I pick up the knife and begin to chop, the same
knife that almost sliced off the tip of my finger
last night as I prepared soup. Another day
is another day. An oil well’s gushing non-stop
in the Gulf and the Drill, Baby, Drill gal sends
her prayers. A fishing boat captain working
on cleanup was found today in the wheelhouse,
shot in the head, no note left for his wife.
An Ayatollah in Iran blames earthquakes
on immodestly dressed women.
When I think
of the myriad ways there are to hurt a woman, I chop
the avocado so small it liquifies. No matter what,
you have to pick up the knife and begin again.
The oil spill washes into pelicans’ nests, smothering
their young. I know some people’s young I’d love to see
smothered. I shouldn’t say that. I slice away layers
until only the pit remains. That indomitable pit.
Whale Watching in Provincetown
Mind lulled into blue by the rocking
and engine’s drone, I watch gulls
circle a red fishing boat. Clumps
of amber seaweed bob by the wake
with the occasional log of wood.
Here humpbacks filter rich upswell
through baleen, seeking the sand lance
that slips into sand like sword into sheath
when threatened. Some whales surface
with chins scraped pink from the force
of their hurtle at what feeds them.
A lone male appears on the port side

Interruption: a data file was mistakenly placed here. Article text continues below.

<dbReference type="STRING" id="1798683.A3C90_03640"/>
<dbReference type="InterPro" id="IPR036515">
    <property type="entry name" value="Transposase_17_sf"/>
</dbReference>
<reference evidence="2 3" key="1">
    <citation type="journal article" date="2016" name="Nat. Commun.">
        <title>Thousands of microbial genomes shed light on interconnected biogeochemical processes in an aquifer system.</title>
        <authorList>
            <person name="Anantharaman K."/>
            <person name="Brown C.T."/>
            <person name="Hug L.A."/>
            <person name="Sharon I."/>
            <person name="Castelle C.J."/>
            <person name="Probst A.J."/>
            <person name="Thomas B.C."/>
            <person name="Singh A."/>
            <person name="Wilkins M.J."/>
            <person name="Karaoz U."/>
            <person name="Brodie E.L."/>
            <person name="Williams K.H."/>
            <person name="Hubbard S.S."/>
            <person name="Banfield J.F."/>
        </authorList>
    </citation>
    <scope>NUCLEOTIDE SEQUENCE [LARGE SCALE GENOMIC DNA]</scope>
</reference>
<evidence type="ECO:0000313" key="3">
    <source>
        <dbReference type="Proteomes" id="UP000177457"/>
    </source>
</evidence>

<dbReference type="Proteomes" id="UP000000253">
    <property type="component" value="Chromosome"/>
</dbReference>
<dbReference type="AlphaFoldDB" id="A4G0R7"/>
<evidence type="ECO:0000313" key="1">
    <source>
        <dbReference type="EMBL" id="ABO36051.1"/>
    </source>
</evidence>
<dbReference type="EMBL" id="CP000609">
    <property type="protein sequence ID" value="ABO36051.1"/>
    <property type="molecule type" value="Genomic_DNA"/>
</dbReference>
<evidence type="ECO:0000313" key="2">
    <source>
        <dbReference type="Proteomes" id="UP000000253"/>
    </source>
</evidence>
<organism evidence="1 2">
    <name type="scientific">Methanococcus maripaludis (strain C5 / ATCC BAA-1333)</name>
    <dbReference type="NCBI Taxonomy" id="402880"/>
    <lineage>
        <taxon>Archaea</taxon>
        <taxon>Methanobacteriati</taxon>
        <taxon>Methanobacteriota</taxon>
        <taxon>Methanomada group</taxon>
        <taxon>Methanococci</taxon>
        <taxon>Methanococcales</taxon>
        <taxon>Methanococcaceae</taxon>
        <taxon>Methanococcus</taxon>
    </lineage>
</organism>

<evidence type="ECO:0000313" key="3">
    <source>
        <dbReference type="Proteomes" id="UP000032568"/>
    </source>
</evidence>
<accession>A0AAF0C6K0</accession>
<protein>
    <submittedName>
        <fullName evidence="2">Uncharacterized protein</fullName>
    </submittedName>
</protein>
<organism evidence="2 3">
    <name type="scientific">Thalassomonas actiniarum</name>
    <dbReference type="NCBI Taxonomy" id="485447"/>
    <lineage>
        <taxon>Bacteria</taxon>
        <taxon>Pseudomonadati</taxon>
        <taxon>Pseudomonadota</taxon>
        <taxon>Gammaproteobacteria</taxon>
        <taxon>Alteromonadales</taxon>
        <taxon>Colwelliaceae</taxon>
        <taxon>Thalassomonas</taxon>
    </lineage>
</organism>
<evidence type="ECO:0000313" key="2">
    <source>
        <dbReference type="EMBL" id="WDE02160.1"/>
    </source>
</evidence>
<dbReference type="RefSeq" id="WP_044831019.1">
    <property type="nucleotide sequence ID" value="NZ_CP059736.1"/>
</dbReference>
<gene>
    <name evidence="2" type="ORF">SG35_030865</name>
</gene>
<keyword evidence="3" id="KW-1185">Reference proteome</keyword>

with a deep divet between head and fin—
sliced by a passing ship. Early whalers hunted
these curious singers to extinction’s brink.
Today, shipping lanes criss-cross
their feeding grounds. Time’s up.
We turn back and follow the swath
of water-stars to the harbor, a distant
lighthouse we tack toward through fog.
As a diver, I’ve witnessed first-hand the changes occurring under the ocean’s surface—coral bleaching; lionfish invading the Caribbean and devouring local fish populations; reef lobsters tangled in nets. Each time I go diving, there’s a sense of urgency behind the wonder, fueled by the knowledge that this underwater world that restores me may disappear in my lifetime. Yet there are occasional signs of hope, like the increase in numbers of whales sighted this summer near Montauk. All life goes through cycles. But for the first time in our planet’s history, one species has the capacity to overwhelm the system. We could use the same technology that created this disaster to reduce our impact. It’s time to throw our abundant creativity behind finding better solutions for our energy needs and making sure the world’s poor has access to clean water. It’s time to stop seeing this planet as a resource to exploit and to start living in partnership with it.
Marie-Elizabeth Mali lives in New York City. She is a co-curator of louderARTS: the Reading Series at Bar 13 Lounge and Page Meets Stage at the Bowery Poetry Club and is a poetry editor for TIFERET: A Journal of Spiritual Literature. Before receiving her MFA in poetry from Sarah Lawrence College, she practiced Traditional Chinese Medicine. Her work has appeared in Calyx, MiPOesias, and RATTLE, among others. www.memali.com
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